Maori health advocate to lead World Federation of Public Health Associations

A Maori public health activist and researcher has become the first indigenous woman appointed to lead the World Federation of Public Health Associations (WFPHA).

Emma Rawson-Te Patu.
Photo: Provided

Emma Rawson-Te Patu was elected vice president and president-elect of the global body.

The federation represents five million academics, researchers, physicians and health advocates in more than 100 public health organizations around the world. Working closely with the World Health Organization (WHO) and the United Nations, it promotes and advocates public health measures.

Rawson-Te Patu’s two-year term as vice-president followed by two years as president was confirmed by the World Federation’s general assembly in Switzerland on Friday.

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She said the role was an incredible opportunity for Indigenous voices to be heard on the world stage.

“It’s the first time there’s been an Indigenous woman in this position. That in itself is huge in terms of having that Indigenous face at this world level.

“This is an opportunity for New Zealand to share what it has learned about co-governance with indigenous peoples.

“It’s also an opportunity to use our influence as indigenous people from a first world country. We can actually say things publicly that other indigenous people from third world countries can’t. “

Rawson-Te Patu (Ngāti Ranginui, Ngāi Te Rangi, Raukawa and Ngāti Hauā) is the current Co-Vice Chair of the Federation’s Indigenous Working Group and a member of the Public Health Association of New Zealand (PHANZ) and its Maori caucus.

In 2016, her husband Adrian Te Patu (Aotea, Kurahaupo) was the first indigenous person appointed to the federation’s board of directors. He has just completed his second term, representing PHANZ and the Asia-Pacific region.

Adrien Te Patu

Adrien Te Patu
Photo: Provided

Rawson-Te Patu has been working since 2017 alongside her husband and two Indigenous colleagues from Australia to establish the Indigenous Working Group within the WFPHA.

“With Adrian on the board, we have been working in this space to begin to increase the voice of indigenous peoples in public health and particularly in the World Federation,” said Rawson-Te Patu.

“We look forward to building our capacity across Aotearoa and also across the world so that we can do more. President of the World Federation.”

In 2018, at the invitation of the WHO, Rawson-Te Patu facilitated a dialogue between world leaders at the Astana Global Conference on Primary Health Care in Kazakhstan, which endorsed a new declaration on the role cornerstone of primary health care worldwide.

Rawson-Te Patu said she was excited to begin working with new WFPHA President Luis Eugenio De Souza of Brazil, the federation’s Geneva office and other association working groups.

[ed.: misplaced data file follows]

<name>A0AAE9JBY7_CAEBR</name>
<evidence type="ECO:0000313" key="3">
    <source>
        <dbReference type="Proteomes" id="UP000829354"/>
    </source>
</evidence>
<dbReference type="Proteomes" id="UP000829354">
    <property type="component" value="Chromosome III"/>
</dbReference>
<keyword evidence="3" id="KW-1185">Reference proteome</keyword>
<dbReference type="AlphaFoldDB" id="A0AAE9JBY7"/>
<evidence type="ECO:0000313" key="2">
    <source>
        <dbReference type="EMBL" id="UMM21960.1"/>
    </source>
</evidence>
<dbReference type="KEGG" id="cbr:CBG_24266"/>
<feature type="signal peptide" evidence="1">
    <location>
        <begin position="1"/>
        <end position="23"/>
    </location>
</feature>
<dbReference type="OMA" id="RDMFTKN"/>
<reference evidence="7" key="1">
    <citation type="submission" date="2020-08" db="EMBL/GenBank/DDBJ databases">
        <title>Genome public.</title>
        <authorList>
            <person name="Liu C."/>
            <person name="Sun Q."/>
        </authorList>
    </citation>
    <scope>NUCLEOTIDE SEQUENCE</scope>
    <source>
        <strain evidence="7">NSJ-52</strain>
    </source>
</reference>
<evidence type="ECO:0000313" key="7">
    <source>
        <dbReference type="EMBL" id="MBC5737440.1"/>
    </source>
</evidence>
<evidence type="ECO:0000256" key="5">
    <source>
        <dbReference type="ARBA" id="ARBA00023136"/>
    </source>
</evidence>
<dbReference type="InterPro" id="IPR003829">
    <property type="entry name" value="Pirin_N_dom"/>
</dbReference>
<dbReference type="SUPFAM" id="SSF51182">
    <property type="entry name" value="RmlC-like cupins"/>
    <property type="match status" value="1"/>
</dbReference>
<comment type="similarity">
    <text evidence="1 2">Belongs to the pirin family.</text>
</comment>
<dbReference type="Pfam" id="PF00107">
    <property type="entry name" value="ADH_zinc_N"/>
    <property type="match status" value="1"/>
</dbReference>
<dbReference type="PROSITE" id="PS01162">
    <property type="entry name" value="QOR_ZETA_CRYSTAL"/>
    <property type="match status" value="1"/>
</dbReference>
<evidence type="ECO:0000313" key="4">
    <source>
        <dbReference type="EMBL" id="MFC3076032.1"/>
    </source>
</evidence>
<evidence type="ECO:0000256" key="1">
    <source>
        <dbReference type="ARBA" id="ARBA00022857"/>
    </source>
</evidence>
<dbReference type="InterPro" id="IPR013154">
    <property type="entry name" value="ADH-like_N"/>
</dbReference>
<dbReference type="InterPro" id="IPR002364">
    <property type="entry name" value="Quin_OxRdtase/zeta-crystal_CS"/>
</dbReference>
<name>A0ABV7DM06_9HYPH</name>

“It’s a real privilege to be able to fulfill this role and to work alongside others for the betterment of Indigenous health,” she said.

PHANZ Managing Director Grant Berghan welcomed the appointment.

“This is an opportunity to amplify Indigenous voices on the world stage. Indigenous knowledge and leadership can make a positive difference to the existential challenges we face.

Rawson-Te Patu’s appointment comes as the New Zealand government implements major health restructuring, replacing the country’s 20 district health boards in July with a single entity, Health New Zealand, alongside a new Maori health authority.

She said there was a tremendous amount of work to be done by the new organizations, but any step forward was a good step forward.

“I think this is an important step for the central government to understand their responsibilities in Tiriti and show it in their systems.

“It’s going to take a lot of collaboration and a lot of thought from our Treaty partners, who will have to cede quite significant space, power and resources.

“The right amount of resources going to the right places in the right way, and having the right capacity and power of people to drive it – that’s what will bring success.”

Rawson-Te Patu was the first recipient of the Te Pae Tawhiti Masters Scholarship from Whanganui-based Whakauae Research Services in 2016. She used the scholarship to examine barriers and success factors for Maori working in the units of public health.

“It really informs and motivates me about the work I do now in advocating for Indigenous peoples, addressing structural racism, and the issues we continue to face in reducing our inequalities.”

She said it was significant that $38 million in Health Research Council funding awarded to four independent research organizations this month included Whakauae and fellow Whanganui Māori Health Research Institute Te Atawhai o te Ao .

“It is a huge win for Whanganui to have two recipients among the four organizations that have received this funding.

“To have this funding go directly to Kaupapa Māori research organizations, and in particular to Whakauae, which is so far the only iwi-owned and commissioned research service in the country, is a great recognition of the caliber of work performed in the rohe. .

“It is important that our collaborators are able to drive the public health research agenda from our own worldview and that this is valued. Having funds allocated at this scale shows that there is a recognition of the importance of the role we play and the excellence of the mahi we do.”

Local Democracy Reporting is public interest journalism funded by NZ On Air

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